After Angkor Wat and Siem Reap , Jenni and I had one week left in South East Asia. I would then fly to Oman from Bangkok, while Jenni would fly to Australia. On the way to the Thai border we decided to make a 3-night stop at Battambang, hoping to see a more authentic side of Cambodia.
We arrived after a 3-hour bus ride, and got picked up by our hotel at the station. While still having a good number of chic modern restaurants and cafes geared more towards tourists, Battambang has a more relaxed feel to it compared to Siem Reap. The areas next to the river are a favorite among locals, with joyful kids playing at the playgrounds. If you didn’t know any better, you would have never guessed the country went through such a dark period just few decades ago.
One of the highly recommended things to do in town is a circus called Phare. This is not an animal circus, but more of a light-version of Cirque du Soleil performed by local adolescents. The foundation that organizes it provides free education and training to hundreds of local kids, taking them off the streets and teaching unique skills that they can use later in life. The entrance is not cheap at 14 USD, but you are paying for more than just a performance.
The show was fantastic. The stage is small and intimate, with about 50-60 spectators the night we were there. It started with a some traditional dancing.
The main performance followed. Looking at their calendar, it seems that they rotate between different ones, with each of them revolving around a particular theme. This one was called “Weird”. I wasn’t expecting too much, but was blown away at the skill level of the performers. They tried some really difficult tricks. It’s a high energy act mixed with humor. The story follows a family that needed a house constructed for them.
Another attraction of the area is the Bamboo Train. Cambodia doesn’t have (yet) any passenger rail lines, so this is as close as you can get to riding one at the moment. It follows a 7 km stretch of tracks, but instead of riding in a regular train car, you ride on a small wooden platform with two sets of wheels underneath. Powered by a small engine, it’s big enough to only fit about four people. The round trip costs 5 USD per person, which is expensive for the country.
You’ll only see tourists here. The train leaves right away after you pay. I expected a very slow train, but it was actually pretty fast. The bumpy ride goes through nice countryside. We arrived at the other end at the village of O Sra Lav after about 15 minutes. There’s a few huts there and everybody is trying to sell you things, from drinks to meals to souvenirs to bracelets. After about 20 minutes there, we made our way back. Halfway through the trip, we saw a train coming from the opposite direction. Since there’s only a single track, one of the trains have to be disassembled and taken off the track to let the other train to go through. The drivers help each other, and do it fast and with ease.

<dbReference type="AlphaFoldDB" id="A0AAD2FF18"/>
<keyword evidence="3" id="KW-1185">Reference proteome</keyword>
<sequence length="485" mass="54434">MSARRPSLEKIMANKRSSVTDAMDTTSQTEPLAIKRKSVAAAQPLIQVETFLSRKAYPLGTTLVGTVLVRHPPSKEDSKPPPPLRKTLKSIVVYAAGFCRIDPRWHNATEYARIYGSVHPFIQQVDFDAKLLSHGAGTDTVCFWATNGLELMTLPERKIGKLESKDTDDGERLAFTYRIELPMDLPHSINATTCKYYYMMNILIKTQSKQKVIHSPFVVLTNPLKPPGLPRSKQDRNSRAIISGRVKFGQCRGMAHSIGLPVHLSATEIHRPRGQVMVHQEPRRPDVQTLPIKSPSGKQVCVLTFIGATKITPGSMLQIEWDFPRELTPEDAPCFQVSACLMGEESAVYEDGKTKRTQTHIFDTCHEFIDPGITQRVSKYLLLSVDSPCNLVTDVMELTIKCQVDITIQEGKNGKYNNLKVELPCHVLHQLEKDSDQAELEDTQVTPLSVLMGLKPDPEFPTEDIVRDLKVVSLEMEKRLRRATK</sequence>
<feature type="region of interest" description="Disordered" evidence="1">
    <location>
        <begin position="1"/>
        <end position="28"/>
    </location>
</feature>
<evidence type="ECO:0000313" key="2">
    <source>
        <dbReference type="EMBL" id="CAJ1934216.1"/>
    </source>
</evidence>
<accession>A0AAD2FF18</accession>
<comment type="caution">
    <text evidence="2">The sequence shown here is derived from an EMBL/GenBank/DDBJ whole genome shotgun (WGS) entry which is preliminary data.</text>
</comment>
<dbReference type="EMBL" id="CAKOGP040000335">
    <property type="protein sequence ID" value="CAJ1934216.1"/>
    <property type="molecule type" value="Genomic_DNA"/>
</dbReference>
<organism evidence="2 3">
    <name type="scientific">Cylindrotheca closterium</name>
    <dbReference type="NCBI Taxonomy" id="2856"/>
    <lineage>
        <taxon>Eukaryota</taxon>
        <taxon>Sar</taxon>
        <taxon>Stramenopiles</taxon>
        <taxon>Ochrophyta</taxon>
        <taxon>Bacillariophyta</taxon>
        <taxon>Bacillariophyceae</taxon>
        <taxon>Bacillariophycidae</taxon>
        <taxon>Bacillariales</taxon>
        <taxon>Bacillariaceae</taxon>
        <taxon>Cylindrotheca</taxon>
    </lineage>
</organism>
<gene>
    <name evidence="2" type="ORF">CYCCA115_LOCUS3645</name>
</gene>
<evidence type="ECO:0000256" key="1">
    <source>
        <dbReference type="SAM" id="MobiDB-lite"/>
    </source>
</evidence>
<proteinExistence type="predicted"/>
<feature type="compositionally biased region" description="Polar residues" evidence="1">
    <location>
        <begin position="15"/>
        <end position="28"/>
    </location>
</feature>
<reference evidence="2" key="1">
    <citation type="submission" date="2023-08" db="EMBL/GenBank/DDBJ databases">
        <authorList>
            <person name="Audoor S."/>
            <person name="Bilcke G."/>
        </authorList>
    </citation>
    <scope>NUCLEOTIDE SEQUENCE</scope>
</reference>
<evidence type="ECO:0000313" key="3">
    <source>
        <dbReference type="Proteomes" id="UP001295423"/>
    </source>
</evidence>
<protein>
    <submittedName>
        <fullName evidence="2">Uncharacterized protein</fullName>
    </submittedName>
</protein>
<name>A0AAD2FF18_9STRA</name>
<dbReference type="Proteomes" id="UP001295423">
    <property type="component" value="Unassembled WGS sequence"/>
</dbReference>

When we arrived at the starting point, an old man came to us to reminds us to tip the driver. It’s a fun ride and an interesting thing to do, but the whole thing feels like a huge tourist trap: from the government official who was present there when we paid (I’m sure they take a cut), to the stop at the other end designed to make you spend money, to the request for a tip at the end.
The last place we visited in Battambang was Phnom Sampeau. Three things are of interest here: the bat caves, the Wat Banan temple, and the killing caves. We arrived by tuk tuk and walked up the hill to the killing caves under scorching 38-degree weather. The Khmer Rouge used this place to execute people and throw them down a deep skylight.
The bottom of the skylight can be reached by walking down some stairs. It’s an eerie site. Next to a lying Buddha is a memorial with human bones inside. Nearby is another cage with bones inside. It’s a depressing place, especially knowing that for many victims the dry red hills and trees surrounding the site were the last things they saw before their deaths.
We decided to not hike all the way up the mountain for Wat Banan since the heat was just too much. The last stop for the day was the nearby bat caves. Every day at sunset, thousands bats come out of this big cave to go feed at a nearby forest. I read in the guidebook that there are so many of them that the sky darkens. While dozens if not hundreds of bats came out of the cave every second, this was another case of the guidebooks exaggerating a bit too much.
This was our last full day in Battambang, and Cambodia as well. It was a pleasant experience, and I found the people to be friendly. Nicknamed “Scambodia” by some, Cambodia has a sort of bad reputation among tourists. But I didn’t find it any more “scammy” than any of the other countries I have visited.
The following day we took a minibus back to the Poi Pet border with Thailand, which we crossed by foot. Once on the other side, we took the train fromto Bangkok.